Skelos and Son Convicted On All Corruption Counts

Ex-State Senate leader Skelos and his son found guilty at corruption trial


Former state Senate Majority Leader Dean Skelos and his son, Adam, were convicted on all counts Friday for shaking down more than $300,000 in payoffs by trading on the father’s political influence. The senior Skelos automatically lost his Senate seat upon his conviction on Friday.

US Attorney Preet Bharara noted that the swift convictions of Sheldon Silver and Dean Skelos beg an important question: “How many prosecutions will it take before Albany gives the people of New York the honest government they deserve? It’s a question many editorial boards and good government advocates are asking Governor Andrew Cuomo, Senate Majority Leader John Flanagan, IDC leader Sen. Jeff Klein and Assembly Speaker Carl Heastie.

Former Senator Skelos is thirty-third state lawmaker forced from office because of ethical misconduct or corruption since 2000 with half of them – 16 – taking place in the past five years alone.

In a news release, Governor Andrew Cuomo seemed to respond directly to US Attorney Bharara stating, “The convictions of former Speaker Silver and former Majority Leader Skelos should be a wakeup call for the Legislature and it must stop standing in the way of needed reforms.” Cuomo pledged  that more reforms will be pursued as part of his legislative agenda.

After noting his sadness at Friday’s verdict, Senator Flanagan said that he takes corruption very seriously and is determined to work with his fellow legislators to swiftly and completely
restore the public trust.

Assembly Speaker Carl Heastie simply reissued the statement he made after Silver’s conviction: “We will continue to work to root out corruption and demand more of elected officials when it comes to ethical conduct.”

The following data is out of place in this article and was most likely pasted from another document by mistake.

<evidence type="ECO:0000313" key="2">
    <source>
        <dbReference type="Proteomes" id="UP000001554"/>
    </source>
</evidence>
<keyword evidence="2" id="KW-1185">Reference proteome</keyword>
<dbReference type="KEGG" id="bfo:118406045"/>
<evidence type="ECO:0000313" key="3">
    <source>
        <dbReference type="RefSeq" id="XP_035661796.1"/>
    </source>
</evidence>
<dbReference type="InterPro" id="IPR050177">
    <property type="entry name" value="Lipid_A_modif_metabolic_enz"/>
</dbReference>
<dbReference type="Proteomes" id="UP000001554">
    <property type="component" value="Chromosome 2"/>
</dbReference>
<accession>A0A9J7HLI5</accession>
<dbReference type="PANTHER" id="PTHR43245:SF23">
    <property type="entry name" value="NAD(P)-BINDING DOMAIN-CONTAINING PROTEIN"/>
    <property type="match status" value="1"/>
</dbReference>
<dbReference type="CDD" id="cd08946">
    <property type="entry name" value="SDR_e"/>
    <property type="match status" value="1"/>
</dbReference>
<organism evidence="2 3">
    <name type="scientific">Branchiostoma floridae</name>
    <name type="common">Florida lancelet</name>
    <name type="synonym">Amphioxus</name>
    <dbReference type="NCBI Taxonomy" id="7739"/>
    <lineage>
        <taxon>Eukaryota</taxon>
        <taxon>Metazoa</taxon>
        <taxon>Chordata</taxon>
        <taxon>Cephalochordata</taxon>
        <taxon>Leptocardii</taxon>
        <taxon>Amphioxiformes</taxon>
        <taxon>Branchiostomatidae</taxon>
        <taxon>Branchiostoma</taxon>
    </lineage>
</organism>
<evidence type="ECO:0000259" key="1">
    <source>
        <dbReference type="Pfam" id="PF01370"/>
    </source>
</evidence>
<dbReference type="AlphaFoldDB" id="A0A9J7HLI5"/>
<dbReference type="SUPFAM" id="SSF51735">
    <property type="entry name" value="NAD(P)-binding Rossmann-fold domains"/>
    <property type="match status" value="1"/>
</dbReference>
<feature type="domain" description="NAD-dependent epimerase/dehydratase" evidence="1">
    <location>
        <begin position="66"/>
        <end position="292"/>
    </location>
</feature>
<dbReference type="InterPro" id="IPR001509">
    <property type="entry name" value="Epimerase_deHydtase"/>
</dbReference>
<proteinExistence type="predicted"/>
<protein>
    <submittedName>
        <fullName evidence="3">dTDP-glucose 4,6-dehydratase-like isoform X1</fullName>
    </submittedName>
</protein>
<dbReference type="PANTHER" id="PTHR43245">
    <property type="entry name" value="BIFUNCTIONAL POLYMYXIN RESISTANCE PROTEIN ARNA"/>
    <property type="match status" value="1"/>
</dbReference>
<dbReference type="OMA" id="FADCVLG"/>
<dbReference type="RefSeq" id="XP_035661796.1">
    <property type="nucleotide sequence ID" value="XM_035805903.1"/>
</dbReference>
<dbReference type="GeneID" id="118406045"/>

Neither Flanagan nor Heastie believe that any new anti-corruption measures or legislative changes are needed in the wake of the unprecedented and near-simultaneous convictions of legislative leaders. Flanagan’s deputy Senator John DeFrancisco (R-Syracuse) told an upstate newspaper that further changes were unnecessary because Silver and Skelos were convicted of breaking laws that already exist.

Independent Democratic Conference (IDC) leader Senator Jeff Klein said his conference has repeatedly put forth a comprehensive package of ethics reforms. “We expect the conviction of Dean Skelos will serve as a catalyst for change.”

In a departure from the other leaders, Assembly Minority Leader Brian Kolb, noting that a second jury has convicted a second legislative leader, stated “Albany is out of second chances.”

“Every investigation, arrest and conviction of a public official has sounded an alarm on corruption. But Albany has responded to corruption alarms by hitting the snooze button each time. This year we must have a comprehensive and meaningful response to the issues that have eroded the public’s trust,” said Kolb.

Dick Dadey, executive director of Citizens Union, sent an email calling on New Yorkers to end the “ceaseless parade of Albany corruption”.  Echoing Kolb, Dadey wrote that change requires that everyone in Albany should be held accountable.

Calling the twin convictions, “New York’s Watergate moment,” Dadey pledged that “nothing will stop us from pushing for the kind of wholesale change that is needed to not just change Albany, but to transform it.”

To that end, Citizens Union is organizing an anti-corruption rally for meaningful ethics reform on Tuesday, Dec. 15 at 12:30 pm outside of Governor Cuomo’s Manhattan office at 633  3rd Avenue.

Perhaps, the moment for transformative change has arrived. Stay tuned.

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